Link to Pubmed [PMID] – 37727809
Link to DOI – 10.3389/fcimb.2023.1248782
Front Cell Infect Microbiol 2023 ; 13(): 1248782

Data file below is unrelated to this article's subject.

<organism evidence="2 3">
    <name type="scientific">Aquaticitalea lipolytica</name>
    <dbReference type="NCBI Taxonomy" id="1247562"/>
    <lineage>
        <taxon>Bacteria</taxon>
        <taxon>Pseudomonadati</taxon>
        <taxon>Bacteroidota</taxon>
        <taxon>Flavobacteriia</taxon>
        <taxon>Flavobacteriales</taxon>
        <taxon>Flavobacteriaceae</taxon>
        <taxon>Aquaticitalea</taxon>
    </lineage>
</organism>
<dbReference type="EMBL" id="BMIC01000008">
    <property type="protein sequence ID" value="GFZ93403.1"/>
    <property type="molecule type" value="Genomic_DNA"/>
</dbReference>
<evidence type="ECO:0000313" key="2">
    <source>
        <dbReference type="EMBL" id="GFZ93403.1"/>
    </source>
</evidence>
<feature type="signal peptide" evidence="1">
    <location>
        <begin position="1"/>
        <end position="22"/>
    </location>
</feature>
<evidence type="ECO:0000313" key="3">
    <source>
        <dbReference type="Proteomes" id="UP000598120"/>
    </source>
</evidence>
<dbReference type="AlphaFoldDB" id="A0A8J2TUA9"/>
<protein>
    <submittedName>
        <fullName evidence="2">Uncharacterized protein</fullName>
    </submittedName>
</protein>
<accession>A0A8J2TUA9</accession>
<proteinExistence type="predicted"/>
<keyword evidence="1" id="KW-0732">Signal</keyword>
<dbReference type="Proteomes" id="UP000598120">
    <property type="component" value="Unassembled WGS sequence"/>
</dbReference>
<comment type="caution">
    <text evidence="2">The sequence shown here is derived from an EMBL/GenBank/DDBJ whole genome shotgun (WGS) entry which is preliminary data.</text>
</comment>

Hepatitis B virus (HBV) infection affects 300 million individuals worldwide, representing a major factor for the development of hepatic complications. Although existing antivirals are effective in suppressing replication, eradication of HBV is not achieved. Therefore, a multi-faceted approach involving antivirals and immunomodulatory agents is required. Non-human primates are widely used in pre-clinical studies due to their close evolutionary relationship to humans. Nonetheless, it is fundamental to identify the differences in immune response between humans and these models. Thus, we performed a transcriptomic characterization and interspecies comparison of the early immune responses to HBV in human and cynomolgus macaques.We characterized early transcriptomic changes in human and cynomolgus B cells, T cells, myeloid and plasmacytoid dendritic cells (pDC) exposed to HBV ex vivo for 2 hours. Differentially-expressed genes were further compared to the profiles of HBV-infected patients using publicly-available single-cell data.HBV induced a wide variety of transcriptional changes in all cell types, with common genes between species representing only a small proportion. In particular, interferon gamma signaling was repressed in human pDCs. At the gene level, interferon gamma inducible protein 16 (IFI16) was upregulated in macaque pDCs, while downregulated in humans. Moreover, IFI16 expression in pDCs from chronic HBV-infected patients anti-paralleled serum HBsAg levels.Our characterization of early transcriptomic changes induced by HBV in humans and cynomolgus macaques represents a useful resource for the identification of shared and divergent host responses, as well as potential immune targets against HBV.